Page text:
After so many years living in the same home, living with the same family, and going about the same routine as always, college flips your world upside down. A new social structure and new expectations await you on campus. Add in the present unknowns about college amidst the COVID-19 pandemic, and there’s bound to be a lot weighing on your mind. To help you manage the summertime stress, here’s a summer checklist for incoming college freshmen that’ll make preparing more manageable.
Kick Off Your Roomie Relationship(s) Well
Whether you enter your name into a random roommate match or link up with someone you know already, the summer is perfect for deepening that relationship. When you learn who you’ll room with, start delving into interests. Hopefully, you’ll find something to latch onto quickly and use that relationship as a diving board that’ll help when everyone moves in.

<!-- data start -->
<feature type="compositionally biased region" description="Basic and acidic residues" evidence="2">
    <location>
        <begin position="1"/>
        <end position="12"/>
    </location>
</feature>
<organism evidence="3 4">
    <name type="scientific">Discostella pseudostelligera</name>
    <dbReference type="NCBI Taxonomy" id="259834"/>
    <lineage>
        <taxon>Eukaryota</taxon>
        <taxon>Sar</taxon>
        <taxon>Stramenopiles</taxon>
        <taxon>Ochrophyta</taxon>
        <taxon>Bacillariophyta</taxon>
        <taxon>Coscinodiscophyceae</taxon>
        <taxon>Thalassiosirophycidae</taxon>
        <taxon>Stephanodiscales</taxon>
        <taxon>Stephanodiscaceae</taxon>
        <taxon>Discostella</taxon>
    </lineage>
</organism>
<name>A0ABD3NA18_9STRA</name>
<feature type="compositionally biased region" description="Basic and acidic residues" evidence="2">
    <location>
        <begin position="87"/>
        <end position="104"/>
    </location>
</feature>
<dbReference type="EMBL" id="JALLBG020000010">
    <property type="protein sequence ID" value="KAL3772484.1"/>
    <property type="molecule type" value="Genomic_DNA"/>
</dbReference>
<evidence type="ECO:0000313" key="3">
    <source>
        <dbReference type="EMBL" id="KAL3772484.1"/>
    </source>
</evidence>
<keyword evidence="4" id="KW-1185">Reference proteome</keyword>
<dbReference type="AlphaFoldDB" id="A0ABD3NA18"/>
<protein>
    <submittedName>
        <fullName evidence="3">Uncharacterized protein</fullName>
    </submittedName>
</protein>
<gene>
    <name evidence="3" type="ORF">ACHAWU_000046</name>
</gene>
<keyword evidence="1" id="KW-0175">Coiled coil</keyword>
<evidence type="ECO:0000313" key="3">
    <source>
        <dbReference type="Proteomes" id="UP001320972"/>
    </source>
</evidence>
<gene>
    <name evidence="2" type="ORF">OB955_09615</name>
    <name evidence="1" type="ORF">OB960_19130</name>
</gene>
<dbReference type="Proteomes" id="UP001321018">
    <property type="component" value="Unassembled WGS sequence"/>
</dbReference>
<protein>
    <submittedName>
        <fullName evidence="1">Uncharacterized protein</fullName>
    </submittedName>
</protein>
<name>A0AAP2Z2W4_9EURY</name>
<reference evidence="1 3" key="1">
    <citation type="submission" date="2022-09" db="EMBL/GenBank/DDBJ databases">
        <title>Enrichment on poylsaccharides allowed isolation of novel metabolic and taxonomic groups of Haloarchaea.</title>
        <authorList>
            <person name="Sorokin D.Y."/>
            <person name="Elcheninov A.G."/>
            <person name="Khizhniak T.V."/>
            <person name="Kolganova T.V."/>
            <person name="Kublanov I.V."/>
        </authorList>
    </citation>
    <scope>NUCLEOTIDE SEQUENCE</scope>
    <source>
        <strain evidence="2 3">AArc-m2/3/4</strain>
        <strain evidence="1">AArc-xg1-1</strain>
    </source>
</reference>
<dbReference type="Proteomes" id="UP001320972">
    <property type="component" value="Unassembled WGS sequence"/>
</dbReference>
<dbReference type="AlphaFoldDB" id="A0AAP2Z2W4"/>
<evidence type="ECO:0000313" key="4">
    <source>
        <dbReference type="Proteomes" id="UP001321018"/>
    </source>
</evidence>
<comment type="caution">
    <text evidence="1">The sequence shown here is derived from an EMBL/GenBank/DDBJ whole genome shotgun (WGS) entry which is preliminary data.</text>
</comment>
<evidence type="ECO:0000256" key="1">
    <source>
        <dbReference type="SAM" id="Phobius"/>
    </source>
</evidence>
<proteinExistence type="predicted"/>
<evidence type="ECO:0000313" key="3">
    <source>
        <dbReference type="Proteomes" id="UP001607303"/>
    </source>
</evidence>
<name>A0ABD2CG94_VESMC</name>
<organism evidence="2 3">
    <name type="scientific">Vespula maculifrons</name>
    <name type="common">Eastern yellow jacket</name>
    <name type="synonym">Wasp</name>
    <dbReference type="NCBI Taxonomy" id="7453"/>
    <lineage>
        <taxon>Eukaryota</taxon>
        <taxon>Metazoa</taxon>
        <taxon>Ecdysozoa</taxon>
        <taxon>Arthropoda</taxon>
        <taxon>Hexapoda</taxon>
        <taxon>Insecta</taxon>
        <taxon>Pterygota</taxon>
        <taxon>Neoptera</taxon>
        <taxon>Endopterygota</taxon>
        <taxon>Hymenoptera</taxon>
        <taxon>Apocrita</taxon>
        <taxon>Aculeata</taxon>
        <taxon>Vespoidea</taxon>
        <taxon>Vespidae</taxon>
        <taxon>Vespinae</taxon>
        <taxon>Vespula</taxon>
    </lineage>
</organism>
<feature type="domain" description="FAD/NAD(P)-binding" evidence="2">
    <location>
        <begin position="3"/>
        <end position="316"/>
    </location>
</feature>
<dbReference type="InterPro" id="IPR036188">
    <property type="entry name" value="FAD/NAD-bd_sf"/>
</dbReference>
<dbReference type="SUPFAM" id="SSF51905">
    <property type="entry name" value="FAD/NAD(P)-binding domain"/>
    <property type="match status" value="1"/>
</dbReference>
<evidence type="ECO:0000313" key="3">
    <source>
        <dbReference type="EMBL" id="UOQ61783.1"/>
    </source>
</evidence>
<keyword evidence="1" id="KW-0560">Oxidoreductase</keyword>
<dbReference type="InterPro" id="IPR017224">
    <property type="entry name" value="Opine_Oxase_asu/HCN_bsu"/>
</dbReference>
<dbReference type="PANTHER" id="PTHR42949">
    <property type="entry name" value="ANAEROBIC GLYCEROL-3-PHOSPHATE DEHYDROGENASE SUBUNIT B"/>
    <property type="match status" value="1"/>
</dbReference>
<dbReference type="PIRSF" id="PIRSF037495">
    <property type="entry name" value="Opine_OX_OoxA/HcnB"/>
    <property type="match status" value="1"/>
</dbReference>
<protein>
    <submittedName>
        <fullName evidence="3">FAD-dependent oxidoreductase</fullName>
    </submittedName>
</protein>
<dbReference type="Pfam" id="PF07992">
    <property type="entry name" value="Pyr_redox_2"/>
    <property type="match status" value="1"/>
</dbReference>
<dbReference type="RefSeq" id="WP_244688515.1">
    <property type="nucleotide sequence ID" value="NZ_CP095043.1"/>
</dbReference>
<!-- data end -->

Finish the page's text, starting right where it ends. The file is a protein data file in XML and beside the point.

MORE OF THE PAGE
Prepare to Deck Out Your Dorm Room
Doing this relational prep will also help you prepare for what you should get for your shared dorm space. Once you nail down who’s bringing the mini fridge, furniture, and other common items, it’s time to get to work on personal stuff.
Rather than suffering through a years-old college mattress, every college student needs a mattress topper that’ll make them not want to leave their bed—that is, unless it’s to go to class. These cozy toppers let you rest easy about getting sleep as you adapt to a hectic college schedule.
Also, for storage purposes, look into compact storage containers and space-saving closet hangers. Each helps you take advantage of every bit of space you have in your cramped living area.
Familiarize Yourself With Your New School
Our final point on the summer checklist for incoming college freshmen is to get to know your new school during the summer. If you live nearby, visit a couple of times to get the lay of the land. Visit nearby restaurants and coffee shops to find your new homework haunt. After that, practice making your way around campus. There’s nothing more frightening than not knowing where your classes are the first week, so doing this will help ease your nerves.
If you live far away, research the college thoroughly. Look into potential programs you could join, learn what your department’s professors specialize in, and sit down with alumni to learn about campus life. Putting in this work helps campus feel like home quicker than if you came in unprepared.